Sunday, September 23, 2012

Six Ways to Use Evernote to Capture Learning

Last week I participated in a Google hangout with several colleagues from Twitter and learned so much.  Our discussion was focused on the possibility of embedding a form in Evernote.  Many of us are using Evernote in our classrooms, but the challenge remaining has been putting forms into Evernote for use.  Evernote has basic word processing abilities, but doesn't seem to have to capability to create forms, tables and charts.  On Twitter Kristen Bispels had shared the way she created a Google form and placed it within Evernote.  This conversation led to many questions and a time for a hangout was planned.

As Kristin (@KrisBisBooks), Susan Dee (@literacydocent), Matt Renwick (@HowePrincipal), Katherine Sokolowski (@KatSok), Karen Terlecky (@karenterlecky),  and I talked about using Evernote I couldn't help but think about all of the ways I think Evernote helps me to be more efficient in my classroom.  For me, it is helpful that it has flexibility in the way it is used.  Being able to a capture a variety of information about student learning using tags and notebooks makes it an even better tool for the classroom.

So while I'm gushing with internet love for Evernote I thought I'd share some of the ways I use Evernote:

Conferring Notes  
For my students I have created a class stack.  Every time I sit down with a student I create a new note during the conference.  During the conference I record:

  • What the student was working on that day.
  • What I noticed about the work looking for new shifts in understanding.
  • Important information about our conversation.
  • The teaching point.  I record this at the top of the note so I can easily view it the next time I confer with the student.

Here I took a picture of writing
before and after focus lessons on
Snapshots of Learning
Being able to snap a picture of student work is sometimes worth a thousand words.  Here are a few ways I use pictures to capture thinking during our day:

  • class charts
  • student writing during writer's workshop
  • models created with manipulatives in math
  • quick checks done during our learning (often on a post-it) that illustrate new understandings or confusions
  • examples of student work in goal areas

Here's an example from a student's
work in that illustrates
revisions made to a piece.
Embedding Screenshots
Using screenshot commands on my computer I am able to capture pictures of student examples of Web 2.0 work, class data charts, webpages, and other pieces I may want to remember or view easily.  Evernote has a web clipper that works within its application as well.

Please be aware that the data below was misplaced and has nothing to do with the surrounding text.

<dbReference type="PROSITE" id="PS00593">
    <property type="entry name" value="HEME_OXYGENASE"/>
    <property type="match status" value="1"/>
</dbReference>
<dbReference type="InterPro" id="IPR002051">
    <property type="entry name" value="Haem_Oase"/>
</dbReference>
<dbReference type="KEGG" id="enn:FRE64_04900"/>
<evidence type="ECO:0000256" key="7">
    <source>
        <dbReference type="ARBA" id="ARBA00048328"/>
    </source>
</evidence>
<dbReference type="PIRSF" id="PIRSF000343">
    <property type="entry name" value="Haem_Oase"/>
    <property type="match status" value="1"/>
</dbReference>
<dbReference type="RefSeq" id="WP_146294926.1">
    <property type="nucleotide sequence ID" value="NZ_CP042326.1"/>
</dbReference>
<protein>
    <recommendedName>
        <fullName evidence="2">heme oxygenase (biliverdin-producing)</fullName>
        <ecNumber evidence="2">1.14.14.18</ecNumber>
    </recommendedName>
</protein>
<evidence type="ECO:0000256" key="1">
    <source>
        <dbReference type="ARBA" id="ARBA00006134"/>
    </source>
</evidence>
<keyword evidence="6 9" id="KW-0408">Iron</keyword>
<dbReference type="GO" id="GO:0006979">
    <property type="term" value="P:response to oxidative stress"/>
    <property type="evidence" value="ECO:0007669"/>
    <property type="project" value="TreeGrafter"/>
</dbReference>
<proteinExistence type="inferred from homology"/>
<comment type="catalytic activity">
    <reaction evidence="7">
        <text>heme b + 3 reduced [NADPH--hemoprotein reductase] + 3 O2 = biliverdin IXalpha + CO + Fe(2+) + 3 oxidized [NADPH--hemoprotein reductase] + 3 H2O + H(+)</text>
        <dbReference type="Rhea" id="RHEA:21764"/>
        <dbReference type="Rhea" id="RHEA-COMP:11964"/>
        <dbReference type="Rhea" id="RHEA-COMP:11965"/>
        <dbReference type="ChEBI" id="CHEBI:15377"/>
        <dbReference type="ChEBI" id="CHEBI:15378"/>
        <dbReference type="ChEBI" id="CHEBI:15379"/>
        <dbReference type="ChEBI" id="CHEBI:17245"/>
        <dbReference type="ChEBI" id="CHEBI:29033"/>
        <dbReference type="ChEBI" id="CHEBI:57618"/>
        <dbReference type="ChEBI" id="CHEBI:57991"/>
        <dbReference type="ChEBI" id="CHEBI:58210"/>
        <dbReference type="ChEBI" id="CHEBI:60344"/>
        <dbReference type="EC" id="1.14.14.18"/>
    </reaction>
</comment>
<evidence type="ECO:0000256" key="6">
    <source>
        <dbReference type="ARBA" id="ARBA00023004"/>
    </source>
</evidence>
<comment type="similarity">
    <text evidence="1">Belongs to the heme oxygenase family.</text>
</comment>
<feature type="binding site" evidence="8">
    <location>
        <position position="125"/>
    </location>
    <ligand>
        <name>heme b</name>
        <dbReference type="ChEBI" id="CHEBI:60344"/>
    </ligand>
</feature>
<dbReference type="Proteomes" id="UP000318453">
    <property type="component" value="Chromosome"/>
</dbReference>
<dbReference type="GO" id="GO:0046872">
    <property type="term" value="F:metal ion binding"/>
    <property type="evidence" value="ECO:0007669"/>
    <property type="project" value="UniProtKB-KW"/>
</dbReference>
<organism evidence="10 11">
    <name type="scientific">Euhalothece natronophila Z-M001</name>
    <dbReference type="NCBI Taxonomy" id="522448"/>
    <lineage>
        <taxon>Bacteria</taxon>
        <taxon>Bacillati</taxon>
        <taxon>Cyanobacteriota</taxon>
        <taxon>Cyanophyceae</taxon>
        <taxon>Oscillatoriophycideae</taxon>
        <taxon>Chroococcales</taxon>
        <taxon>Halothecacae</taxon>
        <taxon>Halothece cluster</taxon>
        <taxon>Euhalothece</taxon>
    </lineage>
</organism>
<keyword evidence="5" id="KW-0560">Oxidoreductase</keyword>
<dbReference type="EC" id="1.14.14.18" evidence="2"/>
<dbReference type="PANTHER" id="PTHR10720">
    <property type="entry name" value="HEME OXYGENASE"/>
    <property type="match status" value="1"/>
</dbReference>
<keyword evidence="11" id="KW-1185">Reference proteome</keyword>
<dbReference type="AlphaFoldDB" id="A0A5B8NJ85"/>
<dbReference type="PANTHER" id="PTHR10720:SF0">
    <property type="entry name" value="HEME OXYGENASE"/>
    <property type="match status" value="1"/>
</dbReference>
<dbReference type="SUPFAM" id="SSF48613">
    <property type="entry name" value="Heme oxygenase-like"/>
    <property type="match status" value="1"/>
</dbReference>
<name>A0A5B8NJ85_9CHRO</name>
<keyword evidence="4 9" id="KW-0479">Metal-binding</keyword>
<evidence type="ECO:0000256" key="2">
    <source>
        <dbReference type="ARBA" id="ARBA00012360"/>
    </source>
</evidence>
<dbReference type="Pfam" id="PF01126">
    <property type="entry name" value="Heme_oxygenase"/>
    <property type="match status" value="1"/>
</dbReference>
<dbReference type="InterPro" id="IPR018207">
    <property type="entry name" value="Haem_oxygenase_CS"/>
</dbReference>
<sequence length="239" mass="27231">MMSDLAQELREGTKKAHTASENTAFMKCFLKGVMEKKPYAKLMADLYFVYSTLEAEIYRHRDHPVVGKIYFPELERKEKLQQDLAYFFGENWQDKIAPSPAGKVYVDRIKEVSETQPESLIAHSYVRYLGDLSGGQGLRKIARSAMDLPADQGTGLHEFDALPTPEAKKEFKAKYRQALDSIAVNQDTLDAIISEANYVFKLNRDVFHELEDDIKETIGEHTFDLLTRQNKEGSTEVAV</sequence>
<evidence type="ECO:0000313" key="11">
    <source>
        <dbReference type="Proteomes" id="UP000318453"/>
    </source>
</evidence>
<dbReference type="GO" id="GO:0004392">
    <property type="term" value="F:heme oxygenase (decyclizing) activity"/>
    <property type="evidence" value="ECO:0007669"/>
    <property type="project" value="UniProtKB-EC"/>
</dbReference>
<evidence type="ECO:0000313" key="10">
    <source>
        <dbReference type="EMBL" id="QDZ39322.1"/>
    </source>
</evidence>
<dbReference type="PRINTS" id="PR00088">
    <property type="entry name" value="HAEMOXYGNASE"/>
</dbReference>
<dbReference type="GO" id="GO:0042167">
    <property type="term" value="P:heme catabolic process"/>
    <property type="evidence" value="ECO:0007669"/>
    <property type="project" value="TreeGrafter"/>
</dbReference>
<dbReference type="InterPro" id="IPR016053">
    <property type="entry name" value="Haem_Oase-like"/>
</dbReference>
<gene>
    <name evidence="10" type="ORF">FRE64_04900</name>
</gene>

Here are notes during a poetry
study in which I used audio to
help a student hear where line
breaks might be added.
Having the ability to record students talking in a primary classroom is a powerful tool.  Oral language development is a key piece of literacy learning.  Here are some ways I use audio:
  • To record conferring conversations
  • To have students read or retell their stories in writer's workshop.  (This is especially useful for writers drawing pictures only, when writers tell more in their conversation than the words in their story, in helping young writers listen to hear if their stories make sense, etc.)
  • To record reading fluency.
  • To record retellings.
  • To have students explain their thinking of work done in math, science, and other content areas.
  • To record student thinking to share with peers and/or parents.
  • To have students restate their understanding of learning goals set and share plans of action.

One of the great things about Evernote is how it plays nicely with so many other applications.  Skitch can be used in a variety of ways in the classroom.  Students can write on a whiteboard, a photograph, a piece of writing, and many other images to show their thinking.  Often I will take a picture of student work and mark the significant part of my observation to help.  I wish Skitch had audio ability so students could record conversations as they think, work, and share.  If anyone knows of an application that works with Evernote and allows simultaneous creating and audio recording, please let me know.  

Having the ability to now create forms and embed then in Evernote is going to open a new world of possibility.  After seeing the Google reading form created by Kristin Bisel (Kristin was inspired by this post at Doing the Daily 5) and watching this YouTube video about how Susan Dee is embedding Google forms into Evernote, I see a plethora of new possibilities.  I thought I'd give it a try and created a Google form for information from our fall Developmental Spelling Assessment as it was pretty concrete.  Now I'm working on a new form for collecting retelling information during conferences in reader's workshop.

Other Uses?
I know I'm only scratching the surface of Evernote.  I'm beginning to play with applications in the trunk and need to learn how to utilize sharing features more effectively.  How are you using Evernote?  I hope you'll take a second to comment to let me know.